With so many comic book heroes vying for screen time these days, it’s hard to know if you can expect someone who can laugh at himself (Spider-man) or a serious dude (Batman... at least in his latest incarnation…). This is especially true for myself, because I’m not the type to have read most of the graphic novels from which these defenders-of-good were born (this one is based on a 1940s newspaper strip created by Will Eisner). But in the first fifteen minutes of The Spirit it is obvious this action figure (played by Gabriel Macht) takes his role seriously. His arch nemesis The Octopus (Samuel L. Jackson) however, seems to think the script calls for over-the-top melodrama that pushes the definition of parody into new realms.
With guns blasting, we also get the point during those same opening moments, that neither of these guys can be killed. Both absorb so much hot lead that you wonder how they can continue to stand under the all the weight. As the story unspools we learn about the experimentation that led to Denny Colt, a former cop, becoming the immortal being now know as The Spirit. This research was conducted by none other than The Octopus, a diabolical mad scientist with a penchant for wearing a Nazi uniform.
And what would a superhero movie be without a love interest? In this case there are two. The first is the evil yet sexy Sand Saref (Eva Mendes), who once shared a childhood relationship with The Spirit, but has since turned into a conniving hussy. The other is the good doctor Ellen Dolan (Sarah Paulson), a woman well aware of this man’s habit of “chasing skirts” who can’t help herself from joining the throng.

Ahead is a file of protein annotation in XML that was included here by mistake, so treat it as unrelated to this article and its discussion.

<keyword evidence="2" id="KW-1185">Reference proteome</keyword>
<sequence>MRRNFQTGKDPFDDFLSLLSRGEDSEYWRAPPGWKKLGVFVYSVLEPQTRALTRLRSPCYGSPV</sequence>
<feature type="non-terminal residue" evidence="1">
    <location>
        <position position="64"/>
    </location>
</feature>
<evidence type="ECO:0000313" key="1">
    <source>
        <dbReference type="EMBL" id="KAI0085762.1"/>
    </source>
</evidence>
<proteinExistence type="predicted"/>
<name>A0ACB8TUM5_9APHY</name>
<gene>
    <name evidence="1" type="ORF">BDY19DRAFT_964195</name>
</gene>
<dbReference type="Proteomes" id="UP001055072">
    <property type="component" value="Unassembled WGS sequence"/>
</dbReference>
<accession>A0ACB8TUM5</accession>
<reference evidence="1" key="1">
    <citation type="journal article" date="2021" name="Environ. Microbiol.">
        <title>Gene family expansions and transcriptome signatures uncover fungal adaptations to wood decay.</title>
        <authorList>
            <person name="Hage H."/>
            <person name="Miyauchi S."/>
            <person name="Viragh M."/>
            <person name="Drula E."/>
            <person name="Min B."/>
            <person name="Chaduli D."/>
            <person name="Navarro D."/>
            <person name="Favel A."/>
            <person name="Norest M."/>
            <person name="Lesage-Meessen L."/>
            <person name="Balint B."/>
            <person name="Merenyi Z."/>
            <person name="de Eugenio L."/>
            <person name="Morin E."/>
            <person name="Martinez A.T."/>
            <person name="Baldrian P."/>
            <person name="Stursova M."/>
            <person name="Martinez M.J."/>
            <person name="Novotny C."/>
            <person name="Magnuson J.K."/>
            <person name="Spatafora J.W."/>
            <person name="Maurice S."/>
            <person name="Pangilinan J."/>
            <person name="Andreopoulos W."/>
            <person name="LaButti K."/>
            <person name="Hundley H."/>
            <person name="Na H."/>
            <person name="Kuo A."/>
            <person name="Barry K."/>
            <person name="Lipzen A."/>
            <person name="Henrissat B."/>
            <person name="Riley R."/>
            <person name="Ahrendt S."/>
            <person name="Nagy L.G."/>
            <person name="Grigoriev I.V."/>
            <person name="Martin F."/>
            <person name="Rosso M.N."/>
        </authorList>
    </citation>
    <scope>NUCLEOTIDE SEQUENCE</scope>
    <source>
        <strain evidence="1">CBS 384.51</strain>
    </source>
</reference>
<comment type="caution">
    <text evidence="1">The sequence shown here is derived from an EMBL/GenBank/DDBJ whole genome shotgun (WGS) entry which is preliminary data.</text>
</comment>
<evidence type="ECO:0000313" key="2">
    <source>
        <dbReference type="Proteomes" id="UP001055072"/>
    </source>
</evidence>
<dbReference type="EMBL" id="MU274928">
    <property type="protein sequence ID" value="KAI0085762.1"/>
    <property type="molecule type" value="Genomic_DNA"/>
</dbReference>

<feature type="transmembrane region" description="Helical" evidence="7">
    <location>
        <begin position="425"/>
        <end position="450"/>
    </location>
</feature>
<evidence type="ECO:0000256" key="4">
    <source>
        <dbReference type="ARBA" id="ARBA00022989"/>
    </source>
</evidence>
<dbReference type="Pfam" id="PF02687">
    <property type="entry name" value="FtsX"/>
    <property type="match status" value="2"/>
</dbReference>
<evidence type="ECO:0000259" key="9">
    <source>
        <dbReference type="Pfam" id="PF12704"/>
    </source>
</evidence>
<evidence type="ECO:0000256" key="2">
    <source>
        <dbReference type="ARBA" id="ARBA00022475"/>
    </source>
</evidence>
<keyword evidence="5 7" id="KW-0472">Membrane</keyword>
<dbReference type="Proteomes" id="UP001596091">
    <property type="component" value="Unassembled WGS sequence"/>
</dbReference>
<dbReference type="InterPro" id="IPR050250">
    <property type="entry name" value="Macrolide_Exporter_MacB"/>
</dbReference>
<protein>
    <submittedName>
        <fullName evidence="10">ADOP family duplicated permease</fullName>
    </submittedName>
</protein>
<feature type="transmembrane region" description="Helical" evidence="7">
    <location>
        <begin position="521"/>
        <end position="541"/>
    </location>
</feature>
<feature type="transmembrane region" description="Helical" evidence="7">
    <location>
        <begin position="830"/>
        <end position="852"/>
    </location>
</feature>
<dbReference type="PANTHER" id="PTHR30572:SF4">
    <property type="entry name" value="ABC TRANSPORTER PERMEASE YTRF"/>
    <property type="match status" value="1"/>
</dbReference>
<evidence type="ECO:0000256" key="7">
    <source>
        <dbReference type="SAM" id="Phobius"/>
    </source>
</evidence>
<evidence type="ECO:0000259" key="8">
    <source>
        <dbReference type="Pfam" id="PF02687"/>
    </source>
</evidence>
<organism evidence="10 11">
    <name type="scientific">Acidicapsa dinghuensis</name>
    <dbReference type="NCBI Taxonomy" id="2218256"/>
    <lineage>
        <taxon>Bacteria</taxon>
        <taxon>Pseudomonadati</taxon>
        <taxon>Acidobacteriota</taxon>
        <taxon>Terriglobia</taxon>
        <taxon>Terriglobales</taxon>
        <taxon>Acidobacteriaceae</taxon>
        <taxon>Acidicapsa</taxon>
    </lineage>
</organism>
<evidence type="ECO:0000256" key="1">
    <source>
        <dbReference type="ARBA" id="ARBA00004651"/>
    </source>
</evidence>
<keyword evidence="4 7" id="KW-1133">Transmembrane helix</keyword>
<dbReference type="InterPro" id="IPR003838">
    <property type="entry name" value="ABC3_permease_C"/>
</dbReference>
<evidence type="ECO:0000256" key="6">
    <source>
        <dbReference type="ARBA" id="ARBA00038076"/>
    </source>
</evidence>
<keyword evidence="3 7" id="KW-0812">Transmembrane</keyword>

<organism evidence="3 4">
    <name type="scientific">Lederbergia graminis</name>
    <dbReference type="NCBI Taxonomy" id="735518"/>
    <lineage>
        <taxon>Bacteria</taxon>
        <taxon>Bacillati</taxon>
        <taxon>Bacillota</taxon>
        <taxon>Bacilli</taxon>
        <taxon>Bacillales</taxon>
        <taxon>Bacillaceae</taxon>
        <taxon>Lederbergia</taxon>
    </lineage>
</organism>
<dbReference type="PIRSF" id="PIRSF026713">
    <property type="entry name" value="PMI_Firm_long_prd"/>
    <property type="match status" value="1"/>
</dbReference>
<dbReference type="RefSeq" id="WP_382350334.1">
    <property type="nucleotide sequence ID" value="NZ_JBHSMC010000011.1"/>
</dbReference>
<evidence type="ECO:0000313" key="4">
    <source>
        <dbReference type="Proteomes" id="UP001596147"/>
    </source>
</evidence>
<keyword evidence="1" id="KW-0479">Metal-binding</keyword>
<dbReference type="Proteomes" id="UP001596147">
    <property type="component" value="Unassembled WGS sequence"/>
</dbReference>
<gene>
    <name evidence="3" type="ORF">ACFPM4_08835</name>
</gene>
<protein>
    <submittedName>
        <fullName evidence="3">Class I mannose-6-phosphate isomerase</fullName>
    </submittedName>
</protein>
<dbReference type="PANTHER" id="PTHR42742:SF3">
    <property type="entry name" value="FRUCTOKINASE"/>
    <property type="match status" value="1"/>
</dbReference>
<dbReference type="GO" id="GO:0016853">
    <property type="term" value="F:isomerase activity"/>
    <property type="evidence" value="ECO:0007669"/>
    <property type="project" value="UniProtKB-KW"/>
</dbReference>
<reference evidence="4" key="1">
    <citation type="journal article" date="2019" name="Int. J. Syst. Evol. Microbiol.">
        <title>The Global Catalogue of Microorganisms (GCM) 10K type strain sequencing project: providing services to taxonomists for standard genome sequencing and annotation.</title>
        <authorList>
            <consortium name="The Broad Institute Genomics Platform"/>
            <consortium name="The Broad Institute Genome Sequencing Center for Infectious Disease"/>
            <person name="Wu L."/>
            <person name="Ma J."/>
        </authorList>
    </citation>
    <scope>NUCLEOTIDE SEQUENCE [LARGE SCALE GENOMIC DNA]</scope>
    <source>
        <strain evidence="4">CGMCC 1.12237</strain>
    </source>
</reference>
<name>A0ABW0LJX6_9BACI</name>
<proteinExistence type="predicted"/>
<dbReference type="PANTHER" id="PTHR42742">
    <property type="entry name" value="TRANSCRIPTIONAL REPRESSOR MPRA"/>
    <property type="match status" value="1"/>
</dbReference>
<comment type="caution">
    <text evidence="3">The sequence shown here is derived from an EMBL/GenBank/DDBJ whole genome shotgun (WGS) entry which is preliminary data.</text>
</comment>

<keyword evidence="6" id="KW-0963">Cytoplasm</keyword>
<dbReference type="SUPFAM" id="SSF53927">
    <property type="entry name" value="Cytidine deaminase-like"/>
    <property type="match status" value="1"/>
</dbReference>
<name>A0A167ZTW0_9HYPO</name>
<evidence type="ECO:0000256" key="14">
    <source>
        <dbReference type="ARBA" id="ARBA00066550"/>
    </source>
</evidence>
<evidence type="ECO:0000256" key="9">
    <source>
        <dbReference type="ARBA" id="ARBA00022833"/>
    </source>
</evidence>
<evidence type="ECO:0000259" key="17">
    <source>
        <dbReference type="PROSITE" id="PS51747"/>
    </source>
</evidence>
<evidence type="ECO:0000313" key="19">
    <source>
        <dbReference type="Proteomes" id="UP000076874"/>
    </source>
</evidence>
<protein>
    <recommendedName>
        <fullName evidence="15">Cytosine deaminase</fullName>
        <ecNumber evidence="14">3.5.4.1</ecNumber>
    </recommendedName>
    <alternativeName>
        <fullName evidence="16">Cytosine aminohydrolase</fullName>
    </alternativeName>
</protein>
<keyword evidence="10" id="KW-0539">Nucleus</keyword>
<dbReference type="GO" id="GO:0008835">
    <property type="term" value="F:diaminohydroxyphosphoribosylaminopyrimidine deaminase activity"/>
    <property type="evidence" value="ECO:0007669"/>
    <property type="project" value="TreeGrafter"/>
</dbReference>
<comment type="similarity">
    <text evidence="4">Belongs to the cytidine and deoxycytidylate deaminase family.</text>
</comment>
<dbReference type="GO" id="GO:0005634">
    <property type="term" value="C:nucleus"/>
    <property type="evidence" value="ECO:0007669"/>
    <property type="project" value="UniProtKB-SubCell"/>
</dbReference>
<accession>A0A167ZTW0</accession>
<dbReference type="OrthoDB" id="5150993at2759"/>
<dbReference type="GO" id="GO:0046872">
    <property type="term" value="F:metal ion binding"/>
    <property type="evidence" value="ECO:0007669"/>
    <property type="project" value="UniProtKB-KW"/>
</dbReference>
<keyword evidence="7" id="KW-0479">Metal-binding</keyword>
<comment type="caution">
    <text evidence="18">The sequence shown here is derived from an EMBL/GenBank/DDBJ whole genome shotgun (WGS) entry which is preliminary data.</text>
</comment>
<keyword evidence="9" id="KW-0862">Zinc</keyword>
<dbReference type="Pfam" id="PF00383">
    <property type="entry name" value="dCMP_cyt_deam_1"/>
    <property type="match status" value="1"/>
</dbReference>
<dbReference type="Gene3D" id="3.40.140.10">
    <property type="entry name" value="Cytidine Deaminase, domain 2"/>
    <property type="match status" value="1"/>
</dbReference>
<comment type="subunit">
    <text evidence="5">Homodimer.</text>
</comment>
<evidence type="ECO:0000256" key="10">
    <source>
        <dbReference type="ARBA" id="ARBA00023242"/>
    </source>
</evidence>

The plot of this movie is rather inconsequential. Apparently, The Octopus is fixated on getting his tentacles on a vase containing the blood of Hercules because a sip or two will give him near god-like status. This of course, will be bad news for the citizens of the dark municipality where they all reside, so The Spirit must stop him.
Parents should be aware that the resulting wall-to-wall carnage features many on-screen shootings, and even though most of the targets can’t die, the visuals of a half dozen bullets going into a person’s forehead are still rather disturbing. Blood effects are aplenty, with characters seen impaled with knives and swords, although the shock value is somewhat mitigated by the production’s color effects and use of silhouettes. Some sexual banter is included, along with a rear shot of a completely naked woman. Moderate and mild profanities are almost as numerous as bullets, and there is also a glamorous depiction of cigarette smoking in this MPAA PG-13 rated movie with nary a note of warning. (In 2007, the MPAA said depictions of smoking would be noted in films not rated R.)
With over an hour and a half of watching two opponents, each immune to all life-taking devices, pointlessly engage in endless battles, gunfights and monologuing—the whole thing becomes tedious very fast. With artistic style seemingly given priority over purpose and motivation, any spirit that may have existed in the original comic appears to have died on the page.